In short, our commitment is simple: we will not betray or trample upon the expectations and hope of you, the people of the Virgin Islands. We see the hope in the eyes of the people of the Virgin Islands, and together we will all work to make the hopes and dreams, of those who call these great Virgin Islands home, a reality. I caution you that this will not happen overnight, but together, keeping focus on a common purpose, it will happen. Difficult days do lie ahead, but these difficult days are rife with opportunities for a better quality of life. These opportunities will only become a reality if we seize upon them with hope, faith, vision, hard work, and a common purpose to build a better, stronger, and brighter Virgin Islands for all who call these islands home.
In the Gospel according to John, chapter 16, verse 33, Jesus teaches us that “in the world you will have tribulation: but be of good cheer. I have overcome the world”. As Virgin Islanders at this new beginning, we must do just that, be of good cheer. With our faith, our hope, our determination to strive for excellence and our commitment to work hard, we will overcome our tribulations. We will build on the good choices and actions we have taken. We must look towards the future and only learn from the past.
So we are off to building our vision and our promise to you. We’re off to a place to invest in our people, to hire, to create opportunities by growing our economy and providing our youth with the skills and trades to do the jobs and to own and operate the businesses. We’re off to a place to build roads and invest in our infrastructure, and a place where businesses can thrive and prosper because we will work with our business partners fairly, with rules and laws that make sense, that are clear, and that can be relied upon.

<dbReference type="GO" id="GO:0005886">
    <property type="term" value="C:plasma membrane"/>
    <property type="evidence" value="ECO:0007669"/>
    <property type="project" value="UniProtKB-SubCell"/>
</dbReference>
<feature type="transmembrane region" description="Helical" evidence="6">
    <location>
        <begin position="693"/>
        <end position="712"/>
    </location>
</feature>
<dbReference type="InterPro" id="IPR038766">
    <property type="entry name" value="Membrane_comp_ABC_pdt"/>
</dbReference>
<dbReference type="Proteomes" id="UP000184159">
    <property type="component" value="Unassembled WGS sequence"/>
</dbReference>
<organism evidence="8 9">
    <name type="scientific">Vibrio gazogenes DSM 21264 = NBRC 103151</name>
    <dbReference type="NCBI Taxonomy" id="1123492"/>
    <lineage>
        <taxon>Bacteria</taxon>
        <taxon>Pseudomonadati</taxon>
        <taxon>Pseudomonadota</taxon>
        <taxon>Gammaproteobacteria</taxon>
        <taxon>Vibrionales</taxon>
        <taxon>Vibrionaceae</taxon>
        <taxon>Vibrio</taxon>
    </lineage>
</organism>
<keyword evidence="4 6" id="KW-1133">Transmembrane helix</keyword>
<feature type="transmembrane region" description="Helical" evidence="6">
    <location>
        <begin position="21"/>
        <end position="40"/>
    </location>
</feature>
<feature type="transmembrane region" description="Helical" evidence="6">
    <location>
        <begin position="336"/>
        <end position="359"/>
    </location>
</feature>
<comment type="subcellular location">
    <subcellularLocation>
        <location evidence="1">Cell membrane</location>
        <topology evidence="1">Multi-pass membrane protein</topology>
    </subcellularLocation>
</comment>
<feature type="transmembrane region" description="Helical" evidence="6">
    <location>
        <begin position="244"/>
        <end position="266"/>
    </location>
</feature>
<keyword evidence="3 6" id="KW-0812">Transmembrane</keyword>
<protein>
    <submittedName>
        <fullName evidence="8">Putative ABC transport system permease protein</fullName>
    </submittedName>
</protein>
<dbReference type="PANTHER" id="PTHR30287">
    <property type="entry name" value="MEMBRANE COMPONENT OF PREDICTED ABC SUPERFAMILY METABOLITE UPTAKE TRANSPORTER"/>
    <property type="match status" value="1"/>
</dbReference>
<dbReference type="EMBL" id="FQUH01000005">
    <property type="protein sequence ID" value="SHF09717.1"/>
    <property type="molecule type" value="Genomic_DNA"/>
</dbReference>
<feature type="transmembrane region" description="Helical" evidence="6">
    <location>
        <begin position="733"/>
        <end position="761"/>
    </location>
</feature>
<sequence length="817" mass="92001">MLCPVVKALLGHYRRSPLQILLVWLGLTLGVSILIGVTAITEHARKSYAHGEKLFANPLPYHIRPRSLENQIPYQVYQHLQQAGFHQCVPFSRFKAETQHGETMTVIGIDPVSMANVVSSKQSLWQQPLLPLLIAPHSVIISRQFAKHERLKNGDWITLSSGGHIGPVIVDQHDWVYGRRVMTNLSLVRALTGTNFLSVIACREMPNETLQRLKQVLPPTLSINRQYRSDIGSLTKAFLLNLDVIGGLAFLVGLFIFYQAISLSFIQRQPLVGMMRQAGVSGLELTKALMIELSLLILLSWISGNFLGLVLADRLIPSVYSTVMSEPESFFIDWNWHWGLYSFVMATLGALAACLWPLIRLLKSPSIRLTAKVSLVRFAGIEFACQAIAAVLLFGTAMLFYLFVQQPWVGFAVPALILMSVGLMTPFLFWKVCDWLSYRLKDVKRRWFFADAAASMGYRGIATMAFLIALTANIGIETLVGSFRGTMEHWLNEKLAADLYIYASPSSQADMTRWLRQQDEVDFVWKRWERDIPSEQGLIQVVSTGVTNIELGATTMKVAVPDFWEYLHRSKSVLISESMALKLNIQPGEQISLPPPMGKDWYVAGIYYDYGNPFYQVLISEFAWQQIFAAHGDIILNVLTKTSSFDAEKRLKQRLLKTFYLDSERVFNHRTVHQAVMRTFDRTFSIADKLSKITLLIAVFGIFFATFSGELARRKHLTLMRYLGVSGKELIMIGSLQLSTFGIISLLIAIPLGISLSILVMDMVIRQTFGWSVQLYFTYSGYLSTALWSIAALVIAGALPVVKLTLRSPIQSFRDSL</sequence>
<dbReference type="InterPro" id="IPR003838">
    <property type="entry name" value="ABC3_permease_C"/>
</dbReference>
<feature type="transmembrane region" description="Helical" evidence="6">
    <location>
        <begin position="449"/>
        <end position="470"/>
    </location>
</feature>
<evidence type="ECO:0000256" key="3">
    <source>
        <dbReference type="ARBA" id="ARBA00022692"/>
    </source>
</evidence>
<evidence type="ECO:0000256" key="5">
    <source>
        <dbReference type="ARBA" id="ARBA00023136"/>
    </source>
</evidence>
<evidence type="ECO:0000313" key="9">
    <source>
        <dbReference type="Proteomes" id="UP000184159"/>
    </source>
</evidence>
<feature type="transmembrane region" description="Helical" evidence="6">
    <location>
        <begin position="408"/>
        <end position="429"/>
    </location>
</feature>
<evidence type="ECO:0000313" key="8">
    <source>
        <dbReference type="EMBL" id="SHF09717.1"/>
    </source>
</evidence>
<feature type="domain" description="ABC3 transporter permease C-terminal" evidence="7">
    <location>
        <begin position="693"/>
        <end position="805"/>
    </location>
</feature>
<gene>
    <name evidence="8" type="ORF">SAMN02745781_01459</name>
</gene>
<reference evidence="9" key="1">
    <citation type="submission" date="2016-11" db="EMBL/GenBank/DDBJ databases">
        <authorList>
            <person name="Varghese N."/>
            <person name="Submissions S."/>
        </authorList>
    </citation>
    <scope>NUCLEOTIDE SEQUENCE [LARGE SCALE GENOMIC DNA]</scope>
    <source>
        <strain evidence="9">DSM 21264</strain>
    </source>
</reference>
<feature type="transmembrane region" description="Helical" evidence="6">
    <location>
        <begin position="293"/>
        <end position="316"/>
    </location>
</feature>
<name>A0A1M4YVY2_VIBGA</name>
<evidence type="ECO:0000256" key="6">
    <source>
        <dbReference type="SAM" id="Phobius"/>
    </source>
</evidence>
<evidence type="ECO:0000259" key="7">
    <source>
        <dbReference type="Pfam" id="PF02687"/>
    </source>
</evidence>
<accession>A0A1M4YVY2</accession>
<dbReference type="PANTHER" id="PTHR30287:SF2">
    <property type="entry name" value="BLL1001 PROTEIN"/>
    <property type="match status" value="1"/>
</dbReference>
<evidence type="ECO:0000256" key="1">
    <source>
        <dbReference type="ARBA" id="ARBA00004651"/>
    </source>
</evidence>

To our senior citizens, Osbert and I assure you that we are committed to providing you with open, comfortable and accessible centers where you can have meaningful social interactions with each other and the community.
My friends I want you to know that long ago I set a standard of excellence for myself and today, this is the standard that I am setting for my Administration. To achieve this objective, I will lead first by example.
Like many Virgin Islanders, I come from a very large family, on both sides, families whose roots are deeply planted in the Caribbean—families who exhibited the importance of being involved in a child’s life. For me that included my grandmother, my mother, my many aunts, uncles, cousins and teachers who played a role in shaping the person I have become. They instilled in me a love for others and a love for the U.S. Virgin Islands. They taught me the value of hard work and hence, my passion for public service.
I am a proud product of the public school system so I know firsthand the dedication and sacrifices of our teachers and principals who do so much while earning so little.
My career path, some might say, was an improbable rise to the podium upon which I stand today. I began my public service as a police officer, which gives me a unique insight into our communities.
The more than three decades that I have worked in the public sector have taught me the value of teamwork, coming together as one and the importance of being able to reach across the aisle to get the work done. I pledge to work with the members of our Senate, our new Delegate to Congress, our leaders in the business community, and those who sacrifice and work hard in the not for profit community.
To our former Governors in attendance today, we ask you to be a part of this new beginning; to the members of the Legislature, we need you as part of our foundation; and to the members of our Judiciary who work diligently every day to enforce the rule of law, we also need you as part of our foundation. The wheels of good government work when we all work together.
To our people, we need you. We need your voice and we need your support. We are committed to doing all we can on your behalf, but you too must be a part of this rebuilding. Neither I, nor anyone on my team, will ever ask more of you than we are willing to give. My Administration cannot do this alone; we must stand together or none of us will stand at all.
Thank you for your continued support, and I ask that you keep us in your prayers. God bless the Virgin Islands and God bless the United States of America.